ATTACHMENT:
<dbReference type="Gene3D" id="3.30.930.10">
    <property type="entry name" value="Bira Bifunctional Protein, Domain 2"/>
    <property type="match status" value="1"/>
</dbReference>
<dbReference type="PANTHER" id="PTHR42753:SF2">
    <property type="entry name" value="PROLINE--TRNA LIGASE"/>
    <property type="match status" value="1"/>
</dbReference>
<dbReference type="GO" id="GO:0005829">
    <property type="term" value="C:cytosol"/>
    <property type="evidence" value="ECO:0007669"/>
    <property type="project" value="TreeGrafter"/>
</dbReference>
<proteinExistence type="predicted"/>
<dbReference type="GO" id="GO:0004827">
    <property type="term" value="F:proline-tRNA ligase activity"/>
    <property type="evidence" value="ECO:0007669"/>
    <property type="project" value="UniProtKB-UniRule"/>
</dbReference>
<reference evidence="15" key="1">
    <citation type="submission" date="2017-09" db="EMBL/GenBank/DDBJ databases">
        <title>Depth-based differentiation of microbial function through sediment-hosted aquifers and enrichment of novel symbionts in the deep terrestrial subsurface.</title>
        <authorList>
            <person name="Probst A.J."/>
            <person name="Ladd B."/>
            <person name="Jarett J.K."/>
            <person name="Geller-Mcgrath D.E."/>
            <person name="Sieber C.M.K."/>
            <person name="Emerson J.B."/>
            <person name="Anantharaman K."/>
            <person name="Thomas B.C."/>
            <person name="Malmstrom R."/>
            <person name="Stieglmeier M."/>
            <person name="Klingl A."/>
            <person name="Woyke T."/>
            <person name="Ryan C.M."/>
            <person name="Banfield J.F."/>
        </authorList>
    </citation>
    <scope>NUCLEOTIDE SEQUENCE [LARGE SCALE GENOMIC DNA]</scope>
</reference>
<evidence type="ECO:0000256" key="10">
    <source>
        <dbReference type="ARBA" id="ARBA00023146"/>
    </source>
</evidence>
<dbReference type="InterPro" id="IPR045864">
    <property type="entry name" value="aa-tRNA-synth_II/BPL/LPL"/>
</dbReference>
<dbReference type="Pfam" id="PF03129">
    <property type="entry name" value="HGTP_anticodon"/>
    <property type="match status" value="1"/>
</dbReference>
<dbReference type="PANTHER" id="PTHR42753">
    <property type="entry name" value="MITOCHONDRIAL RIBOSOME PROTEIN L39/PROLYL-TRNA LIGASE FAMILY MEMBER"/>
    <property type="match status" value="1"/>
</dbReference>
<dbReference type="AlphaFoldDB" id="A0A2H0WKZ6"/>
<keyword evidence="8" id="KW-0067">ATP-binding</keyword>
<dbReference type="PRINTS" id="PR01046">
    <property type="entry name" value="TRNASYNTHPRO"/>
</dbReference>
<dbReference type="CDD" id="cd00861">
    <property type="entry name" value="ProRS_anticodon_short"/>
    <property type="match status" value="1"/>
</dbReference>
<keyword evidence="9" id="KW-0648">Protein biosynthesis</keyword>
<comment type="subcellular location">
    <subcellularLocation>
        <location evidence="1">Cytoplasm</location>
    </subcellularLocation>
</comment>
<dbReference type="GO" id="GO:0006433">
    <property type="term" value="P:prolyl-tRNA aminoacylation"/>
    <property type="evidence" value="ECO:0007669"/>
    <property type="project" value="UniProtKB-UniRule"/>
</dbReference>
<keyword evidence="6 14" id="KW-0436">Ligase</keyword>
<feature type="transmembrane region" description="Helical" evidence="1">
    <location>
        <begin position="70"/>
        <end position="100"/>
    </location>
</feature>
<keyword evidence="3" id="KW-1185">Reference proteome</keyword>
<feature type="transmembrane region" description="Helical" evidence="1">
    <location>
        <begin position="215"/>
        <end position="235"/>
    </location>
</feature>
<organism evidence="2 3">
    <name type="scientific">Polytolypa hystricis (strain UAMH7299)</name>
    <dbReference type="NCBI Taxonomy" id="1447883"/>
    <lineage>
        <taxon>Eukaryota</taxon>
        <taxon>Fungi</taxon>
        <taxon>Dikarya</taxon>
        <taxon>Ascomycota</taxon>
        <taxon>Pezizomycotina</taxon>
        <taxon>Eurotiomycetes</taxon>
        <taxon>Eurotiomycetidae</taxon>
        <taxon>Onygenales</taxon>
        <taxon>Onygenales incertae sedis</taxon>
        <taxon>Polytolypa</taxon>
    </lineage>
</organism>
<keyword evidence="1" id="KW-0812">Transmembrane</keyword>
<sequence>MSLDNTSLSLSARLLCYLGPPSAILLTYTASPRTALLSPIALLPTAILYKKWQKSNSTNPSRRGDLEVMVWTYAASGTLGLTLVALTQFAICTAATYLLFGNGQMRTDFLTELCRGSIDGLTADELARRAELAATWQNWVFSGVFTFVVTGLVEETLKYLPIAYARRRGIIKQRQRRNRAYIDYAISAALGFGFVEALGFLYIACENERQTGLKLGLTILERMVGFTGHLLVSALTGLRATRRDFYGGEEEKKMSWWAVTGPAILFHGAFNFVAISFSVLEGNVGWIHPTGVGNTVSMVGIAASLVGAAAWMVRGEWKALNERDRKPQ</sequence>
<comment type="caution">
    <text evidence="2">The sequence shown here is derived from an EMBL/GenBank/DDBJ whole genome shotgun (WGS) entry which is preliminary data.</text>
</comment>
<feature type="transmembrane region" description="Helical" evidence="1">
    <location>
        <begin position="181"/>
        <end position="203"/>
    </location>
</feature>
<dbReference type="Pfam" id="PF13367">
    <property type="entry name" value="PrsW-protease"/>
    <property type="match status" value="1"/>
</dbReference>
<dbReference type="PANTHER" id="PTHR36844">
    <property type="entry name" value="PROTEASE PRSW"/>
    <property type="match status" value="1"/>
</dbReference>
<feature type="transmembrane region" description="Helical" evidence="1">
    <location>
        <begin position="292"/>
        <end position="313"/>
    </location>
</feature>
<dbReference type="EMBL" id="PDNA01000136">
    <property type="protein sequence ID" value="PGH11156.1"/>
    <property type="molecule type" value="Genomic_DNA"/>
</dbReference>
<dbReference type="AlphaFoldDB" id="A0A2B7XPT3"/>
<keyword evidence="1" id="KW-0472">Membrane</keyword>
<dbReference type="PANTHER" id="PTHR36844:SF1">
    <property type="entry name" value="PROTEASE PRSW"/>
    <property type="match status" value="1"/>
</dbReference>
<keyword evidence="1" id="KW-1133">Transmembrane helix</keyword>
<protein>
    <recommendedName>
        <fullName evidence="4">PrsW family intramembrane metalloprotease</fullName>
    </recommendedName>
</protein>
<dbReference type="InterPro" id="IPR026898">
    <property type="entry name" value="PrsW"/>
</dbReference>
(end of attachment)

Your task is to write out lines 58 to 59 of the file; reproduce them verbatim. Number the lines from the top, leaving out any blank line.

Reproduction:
<dbReference type="AlphaFoldDB" id="A0A2H0WKZ6"/>
<keyword evidence="8" id="KW-0067">ATP-binding</keyword>